The singer sued to have the image taken down on the grounds that it invaded her privacy. Prior to the lawsuit, only a handful of people had viewed the image. After the spat became public, 420,000 people clicked onto the photo in a month, causing the very thing that Ms. Streisand was trying to prevent. She lost the lawsuit, and gave her name to what is now known as “The Streisand Effect. It crops up regularly.

  • In 2017, the government of South Africa said it was going to ban a book that chronicled the corruption of President Jacob Zuma. The President’s Keepers then shot off the shelves of bookstores, requiring many reprints.
  • California Republican Congressman Devin Nunes filed a defamation lawsuit against Twitter in March 2019. He claimed $250 million in damages from a user who operated a parody of Nunes’s Twitter account. The spoof account jumped from 1,200 followers to 600,000.
  • Scottish primary school student Martha Payne began a blog about the meals served at her school; her comments were not complementary. On June 14, 2012, Martha was told she could no longer post images of school meals on her blog. The result was millions of hits and the young student became a media sensation. The ban was lifted, but the local council came out of the attempted censorship looking like idiots.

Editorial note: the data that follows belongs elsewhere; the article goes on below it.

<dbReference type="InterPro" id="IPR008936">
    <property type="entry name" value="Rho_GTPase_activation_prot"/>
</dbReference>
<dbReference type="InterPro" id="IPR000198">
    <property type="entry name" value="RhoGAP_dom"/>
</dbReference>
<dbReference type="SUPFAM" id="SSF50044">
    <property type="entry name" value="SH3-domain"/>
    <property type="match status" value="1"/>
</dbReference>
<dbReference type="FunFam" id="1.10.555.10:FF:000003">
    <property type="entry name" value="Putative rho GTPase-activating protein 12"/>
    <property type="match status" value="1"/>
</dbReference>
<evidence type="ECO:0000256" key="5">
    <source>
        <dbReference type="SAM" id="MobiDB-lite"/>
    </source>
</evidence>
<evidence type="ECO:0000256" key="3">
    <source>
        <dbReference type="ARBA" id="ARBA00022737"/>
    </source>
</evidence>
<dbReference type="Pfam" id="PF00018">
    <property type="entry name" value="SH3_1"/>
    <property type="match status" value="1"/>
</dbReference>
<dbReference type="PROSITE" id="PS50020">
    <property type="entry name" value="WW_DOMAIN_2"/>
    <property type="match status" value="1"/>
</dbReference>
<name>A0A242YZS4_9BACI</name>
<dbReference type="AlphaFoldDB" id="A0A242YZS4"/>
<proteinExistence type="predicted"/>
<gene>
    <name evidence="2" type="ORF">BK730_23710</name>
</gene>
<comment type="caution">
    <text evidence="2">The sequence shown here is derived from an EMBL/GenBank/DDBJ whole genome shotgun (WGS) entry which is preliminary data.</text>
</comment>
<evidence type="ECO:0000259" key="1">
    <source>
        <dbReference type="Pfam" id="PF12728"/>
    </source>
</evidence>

One of Martha Payne's "lunches."

One of Martha Payne's "lunches."

Causes of Unintended Consequences

The American sociologist Robert K. Merton wrote an influential article that codified the concept of unforeseen results coming from social planning. In The Unanticipated Consequences of Purposive Social Action (1936) Merton identified five ways in which plans become unglued:

  1. Ignorance―It’s not possible to anticipate every outcome;
  2. Errors―Failed analysis of how human behaviour changes;
  3. Immediate interest―Short-term thinking in dealing with a long-term problem, which leads to pretending negative outcomes don’t exist;
  4. Basic values―Merton wrote that the Protestant value of hard work and self-denial “paradoxically leads to its own decline through the accumulation of wealth and possessions;” and,
  5. Self-defeating prophecy―Sometimes, out of fear, people develop a solution to a problem that does not yet exist and never shows up.

Psychologist Stuart Vyse has added “groupthink” as a sixth cause; the urge to conform causes people to place harmonious connection above critical thinking.

A confluence of several of those failures led to perhaps the worst example of unintended consequences in American history―prohibition.

Bonus Factoids